Cut down costs by managing vendors – Hospitals can cut down supply costs by working with vendors. This will improve contracts and encourage physicians to take fiscally responsible supply decisions. The hospital management should not shy away from approaching vendors for discounts. Hospitals must have only the required number of vendors. The hospitals can also ask the vendors to submit purchase orders for equipment or implants that were not included in the written agreement with the facility.
Involve physicians in cost-cutting efforts – Hospitals should encourage physicians to keep a watch over the supply costs and other activities, such as unnecessary tests and inefficient treatments that may drive up the hospital costs. The hospital must support the use of products from vendors that are cost-effective but still of high quality, especially in areas such as orthopedic implants, which can be considerably costly for hospitals. In addition, experts say the use of protocol-based care can cut down costs associated with unnecessary tests or treatments.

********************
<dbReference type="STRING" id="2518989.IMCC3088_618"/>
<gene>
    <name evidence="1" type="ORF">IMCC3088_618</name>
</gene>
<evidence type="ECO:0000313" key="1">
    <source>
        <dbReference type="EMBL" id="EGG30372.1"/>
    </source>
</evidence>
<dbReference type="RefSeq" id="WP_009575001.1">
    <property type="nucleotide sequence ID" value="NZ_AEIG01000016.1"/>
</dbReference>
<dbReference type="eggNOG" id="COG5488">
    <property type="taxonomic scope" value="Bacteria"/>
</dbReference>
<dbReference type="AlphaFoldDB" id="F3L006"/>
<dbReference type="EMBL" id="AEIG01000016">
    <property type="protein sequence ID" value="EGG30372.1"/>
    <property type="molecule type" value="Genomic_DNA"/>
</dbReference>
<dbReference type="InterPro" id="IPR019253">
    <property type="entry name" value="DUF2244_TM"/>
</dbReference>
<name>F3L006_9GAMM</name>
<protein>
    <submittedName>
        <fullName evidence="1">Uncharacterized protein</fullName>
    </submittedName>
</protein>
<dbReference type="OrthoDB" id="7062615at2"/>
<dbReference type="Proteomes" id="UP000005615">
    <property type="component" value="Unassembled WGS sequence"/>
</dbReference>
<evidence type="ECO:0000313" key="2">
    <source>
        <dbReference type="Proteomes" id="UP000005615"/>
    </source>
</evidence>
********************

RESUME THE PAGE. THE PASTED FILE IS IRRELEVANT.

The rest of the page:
Partnering with other organizations – During tough economic times, some hospitals can outsource or partner with other organizations for certain services, such as food and laundry services, clinical services, etc. By outsourcing certain services to more efficient providers, hospitals can share the savings with the service provider. However, hospitals must be sure to select truly efficient providers. Often, hospitals outsource services such as laundry, food and nutrition, information technology or human resources as they do not have the capital to invest in these. Some hospitals have also begun to outsource clinical services such as emergency room staffing, anesthesiology, etc to become more efficient.
Partnering with local physicians–Hospitals can join hands with local physicians and surgery center management companies to offer outpatient services. This reduces competition and also improves the hospital’s revenue cycle management.